What I learned from cycling in Wales
Everything around me is silent. The only sound comes from the wind through the cornfield and a few birds. I’m paddling my bike up a hill on a country road in Wales to go to the beach. Oh, and did I mention I’m not wearing a helmet?
The path I take is amazing, and a sense of freedom overwhelms me. The last corner leads me on a steep path down. It rained earlier that day, so the road is slippery. I pick up speed and try to use the back paddle breaks to slow down. My back wheel slips, but I’m still upright and rolling down. I can’t see where the road is going, and I pray no car is coming up. The road is too narrow for both of us, and I have no way to stop as I’m still picking up speed on my way down.
Being born and raised in the Netherlands, I grew up on a bike. Naturally, when I moved to Wales, I had to bring my bike. It turned out my bike wasn’t equipped for the Welsh countryside. No gears and looking like a proper vintage piece of metal, it was the joke of the village. Especially when one morning, I rode it to my waitress job.
In hindsight, the no helmet thing was stupid. Over here in the Netherlands, no one wears helmets, not even the little children learning to cycle. If you do see people wearing helmets, they’re either sports cyclists going way too fast or German tourists. It did teach me a few things, though: I make do with what I have. Since I lived in a small cottage in the middle of nowhere, I had no other way of getting around. I was still saving up for a car, and the beach was too far to walk. So I had to use the bike to get around. But it also taught me that I tend to be spontaneous, bordering on recklessness and that I like it that way. I love the feeling of making up my mind to do something and then to do it. In fairness, that doesn’t always work out, but at least I have no regrets.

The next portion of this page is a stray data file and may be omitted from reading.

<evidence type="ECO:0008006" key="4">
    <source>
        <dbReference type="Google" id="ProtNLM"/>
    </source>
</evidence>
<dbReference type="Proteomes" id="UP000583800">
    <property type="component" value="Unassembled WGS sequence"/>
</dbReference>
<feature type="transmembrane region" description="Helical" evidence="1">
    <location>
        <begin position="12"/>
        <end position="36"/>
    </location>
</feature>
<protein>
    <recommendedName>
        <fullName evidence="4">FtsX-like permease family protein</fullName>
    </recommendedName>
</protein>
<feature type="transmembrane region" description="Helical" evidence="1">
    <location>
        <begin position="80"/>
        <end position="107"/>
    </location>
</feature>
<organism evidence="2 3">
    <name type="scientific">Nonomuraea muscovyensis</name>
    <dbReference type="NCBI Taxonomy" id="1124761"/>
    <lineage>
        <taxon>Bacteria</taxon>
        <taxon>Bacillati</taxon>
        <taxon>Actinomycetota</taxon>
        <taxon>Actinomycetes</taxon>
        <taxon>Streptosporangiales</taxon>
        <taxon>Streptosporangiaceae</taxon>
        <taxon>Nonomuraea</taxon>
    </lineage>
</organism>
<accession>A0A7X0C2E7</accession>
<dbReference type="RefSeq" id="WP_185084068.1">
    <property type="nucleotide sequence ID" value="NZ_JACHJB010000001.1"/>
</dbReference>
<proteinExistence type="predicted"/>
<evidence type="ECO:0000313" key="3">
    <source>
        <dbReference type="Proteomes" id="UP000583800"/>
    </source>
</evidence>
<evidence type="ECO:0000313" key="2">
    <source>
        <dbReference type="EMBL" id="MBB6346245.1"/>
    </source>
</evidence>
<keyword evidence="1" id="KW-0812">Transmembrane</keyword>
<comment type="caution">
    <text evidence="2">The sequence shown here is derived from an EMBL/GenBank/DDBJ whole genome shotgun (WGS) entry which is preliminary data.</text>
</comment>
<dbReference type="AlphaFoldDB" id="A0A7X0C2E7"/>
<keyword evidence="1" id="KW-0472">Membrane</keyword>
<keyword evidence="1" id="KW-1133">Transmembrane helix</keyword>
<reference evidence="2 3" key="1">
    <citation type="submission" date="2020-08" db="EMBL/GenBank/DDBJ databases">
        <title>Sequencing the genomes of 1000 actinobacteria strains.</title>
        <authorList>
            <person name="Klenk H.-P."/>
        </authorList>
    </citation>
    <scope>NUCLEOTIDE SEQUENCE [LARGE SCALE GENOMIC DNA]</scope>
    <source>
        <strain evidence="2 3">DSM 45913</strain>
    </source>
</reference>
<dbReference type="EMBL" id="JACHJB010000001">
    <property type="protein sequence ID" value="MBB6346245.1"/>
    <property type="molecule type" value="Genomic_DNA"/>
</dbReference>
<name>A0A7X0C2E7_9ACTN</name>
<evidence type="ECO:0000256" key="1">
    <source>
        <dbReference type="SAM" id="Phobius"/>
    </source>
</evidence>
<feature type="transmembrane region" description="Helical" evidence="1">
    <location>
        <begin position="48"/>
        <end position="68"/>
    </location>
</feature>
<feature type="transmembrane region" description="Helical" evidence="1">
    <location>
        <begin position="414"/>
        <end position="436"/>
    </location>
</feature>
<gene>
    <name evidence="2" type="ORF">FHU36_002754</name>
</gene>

Like that day, I cycled to the beach, even though I still ended up mostly walking back home. The roads were too steep to cycle back up, and I had no endurance whatsoever since I was used to the flat roads in The Netherlands. Yet, I regretted nothing. The fresh air, the sense of adventure, and the feeling of freedom gave me wings.
Looking back, I sometimes wonder where that carefree, spontaneous girl went. She’s replaced by a calculated planner who is used to comfort and security. Yet in the midst of this, I can feel the need for adventure rising and bubbling like a volcano eruption. One of these days, it will erupt and result in a trip far out of my comfort zone. So far, in fact, that it will feel like the comfort zone was never even there.
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